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Posts Tagged ‘irrationalism’

Trust

In critical rationalism, irrationalism, skepticism on 26/08/2011 at 2:39 pm

People accept without reflection the ideas, fads, styles, and tastes of their times. Everyone is subject to this problem, even those that harp on this problem.

Why do we dismiss the stories printed in the National Enquirer and accept the articles printed in Scientific American? Is the difference in the presentation? Are we clued in to the problems in trusting the National Enquirer after seeing the sensationalistic headlines and poor typesetting?

We’re just going about begging the question, since we are using the guilty verdict as part of the prosecution. It sounds like a matter of taste to prefer Scientific American for its excellent formatting. What are we to make of the discovery by the National Inquirer of the John Edwards scandal?

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The Sphinx

In irrationalism, skepticism, the ancient greeks on 15/06/2011 at 2:30 pm

Most everyone knows the story of Oedipus meeting the Sphinx — how he bests it by solving its riddle, goes off to Thebes, nails his mom, and ruins his life. So what?

The Sphinx is four things in one: the body of a lioness, the torso of a woman, the wings of an eagle, and the tail of a serpent — she is part of the primordial world of chaos, full of monsters and those dark scary things that are hiding just behind you when you’re in the dark, born before the first gods came. Ooga booga!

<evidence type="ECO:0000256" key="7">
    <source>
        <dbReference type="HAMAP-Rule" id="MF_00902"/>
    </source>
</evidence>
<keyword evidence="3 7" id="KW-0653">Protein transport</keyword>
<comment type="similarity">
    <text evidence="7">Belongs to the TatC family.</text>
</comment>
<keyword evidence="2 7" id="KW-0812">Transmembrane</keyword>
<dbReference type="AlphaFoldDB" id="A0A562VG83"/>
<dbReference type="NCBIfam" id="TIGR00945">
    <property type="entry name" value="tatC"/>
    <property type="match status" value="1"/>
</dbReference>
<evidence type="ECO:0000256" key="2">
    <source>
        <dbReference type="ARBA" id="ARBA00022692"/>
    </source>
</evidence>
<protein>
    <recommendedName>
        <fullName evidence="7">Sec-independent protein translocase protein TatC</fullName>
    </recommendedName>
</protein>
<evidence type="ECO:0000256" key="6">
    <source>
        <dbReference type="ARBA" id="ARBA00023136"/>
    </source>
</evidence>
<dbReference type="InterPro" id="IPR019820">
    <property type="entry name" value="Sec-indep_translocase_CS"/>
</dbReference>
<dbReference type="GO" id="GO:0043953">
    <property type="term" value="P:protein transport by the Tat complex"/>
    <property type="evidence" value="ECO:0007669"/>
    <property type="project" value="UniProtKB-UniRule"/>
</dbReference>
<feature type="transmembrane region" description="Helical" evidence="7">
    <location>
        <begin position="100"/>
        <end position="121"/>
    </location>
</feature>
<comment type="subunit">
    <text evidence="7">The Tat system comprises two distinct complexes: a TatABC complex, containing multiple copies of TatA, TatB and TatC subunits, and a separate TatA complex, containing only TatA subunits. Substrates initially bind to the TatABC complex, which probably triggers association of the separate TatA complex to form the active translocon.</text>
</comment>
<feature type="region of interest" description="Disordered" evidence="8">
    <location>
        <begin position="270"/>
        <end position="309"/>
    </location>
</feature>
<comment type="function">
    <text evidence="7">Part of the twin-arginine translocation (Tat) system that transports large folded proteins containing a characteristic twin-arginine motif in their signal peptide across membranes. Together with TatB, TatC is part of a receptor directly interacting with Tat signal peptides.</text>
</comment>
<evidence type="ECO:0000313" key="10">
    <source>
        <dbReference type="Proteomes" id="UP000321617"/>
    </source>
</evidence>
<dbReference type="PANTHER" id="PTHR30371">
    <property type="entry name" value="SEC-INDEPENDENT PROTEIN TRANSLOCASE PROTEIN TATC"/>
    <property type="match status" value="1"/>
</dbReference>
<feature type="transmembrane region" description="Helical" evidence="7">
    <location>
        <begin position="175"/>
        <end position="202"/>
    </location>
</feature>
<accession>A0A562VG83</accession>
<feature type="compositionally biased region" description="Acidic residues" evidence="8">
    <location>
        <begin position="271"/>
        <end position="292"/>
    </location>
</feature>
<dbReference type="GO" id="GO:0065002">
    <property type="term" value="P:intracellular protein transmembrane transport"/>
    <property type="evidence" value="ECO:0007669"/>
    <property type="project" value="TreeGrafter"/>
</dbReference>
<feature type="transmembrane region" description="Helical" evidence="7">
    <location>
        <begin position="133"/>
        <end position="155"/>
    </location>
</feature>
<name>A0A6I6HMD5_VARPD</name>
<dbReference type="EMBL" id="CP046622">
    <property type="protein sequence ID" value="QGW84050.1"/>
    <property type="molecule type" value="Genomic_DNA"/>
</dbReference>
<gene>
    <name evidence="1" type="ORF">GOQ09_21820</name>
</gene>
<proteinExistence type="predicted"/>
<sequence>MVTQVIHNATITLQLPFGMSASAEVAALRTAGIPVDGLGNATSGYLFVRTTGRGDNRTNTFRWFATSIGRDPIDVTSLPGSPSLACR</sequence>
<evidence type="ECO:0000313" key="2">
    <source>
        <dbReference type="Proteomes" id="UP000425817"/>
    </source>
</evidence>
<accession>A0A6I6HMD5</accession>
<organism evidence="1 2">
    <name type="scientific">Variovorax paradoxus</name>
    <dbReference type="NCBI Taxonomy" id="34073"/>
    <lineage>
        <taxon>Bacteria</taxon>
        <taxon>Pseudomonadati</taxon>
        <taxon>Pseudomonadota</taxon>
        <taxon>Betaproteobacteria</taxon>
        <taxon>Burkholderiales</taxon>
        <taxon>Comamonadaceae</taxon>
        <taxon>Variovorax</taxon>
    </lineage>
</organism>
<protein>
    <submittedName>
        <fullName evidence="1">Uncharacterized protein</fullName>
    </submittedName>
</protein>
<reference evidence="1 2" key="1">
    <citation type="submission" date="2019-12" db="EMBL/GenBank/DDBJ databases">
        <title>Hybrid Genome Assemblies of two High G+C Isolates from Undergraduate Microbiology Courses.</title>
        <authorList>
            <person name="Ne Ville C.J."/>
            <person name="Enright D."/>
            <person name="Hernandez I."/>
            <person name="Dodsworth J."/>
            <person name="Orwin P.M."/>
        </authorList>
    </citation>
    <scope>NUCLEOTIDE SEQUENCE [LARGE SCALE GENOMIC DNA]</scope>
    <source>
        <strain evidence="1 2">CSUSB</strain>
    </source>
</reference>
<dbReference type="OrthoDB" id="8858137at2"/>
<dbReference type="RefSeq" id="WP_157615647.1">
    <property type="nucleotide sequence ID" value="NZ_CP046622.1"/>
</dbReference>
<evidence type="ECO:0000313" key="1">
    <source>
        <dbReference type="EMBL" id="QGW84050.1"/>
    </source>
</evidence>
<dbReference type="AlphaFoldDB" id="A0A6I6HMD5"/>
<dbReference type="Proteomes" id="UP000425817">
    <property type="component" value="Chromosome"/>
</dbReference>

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Controversy

In irrationalism, justificationism, kuhn, underdetermination on 15/06/2011 at 6:41 am

If argument is to provide sufficient reasons for accepting or rejecting a claim, then why is disagreement possible?

Agreement is valued everywhere: it sounds friendlier and builds communities of like-minded individuals. Valuing unanimity, we may accept tradition without asking too many questions. Agreement is easy, and invites acceptance of ideas without much thought, whereas disagreement is criticism, involving a great deal of creativity and willingness to go against the grain, and more often than not produces conflict. Kuhn advocated agreement in his ‘normal science’, knowing that science and a measure of dogmatism occur naturally: there are far worse traditions than science. There is an alternative to this admittedly irrationalist solution, namely a rational justification: as Bacon said, by far the best proof is experience. The problem then becomes how does experience justify theory?

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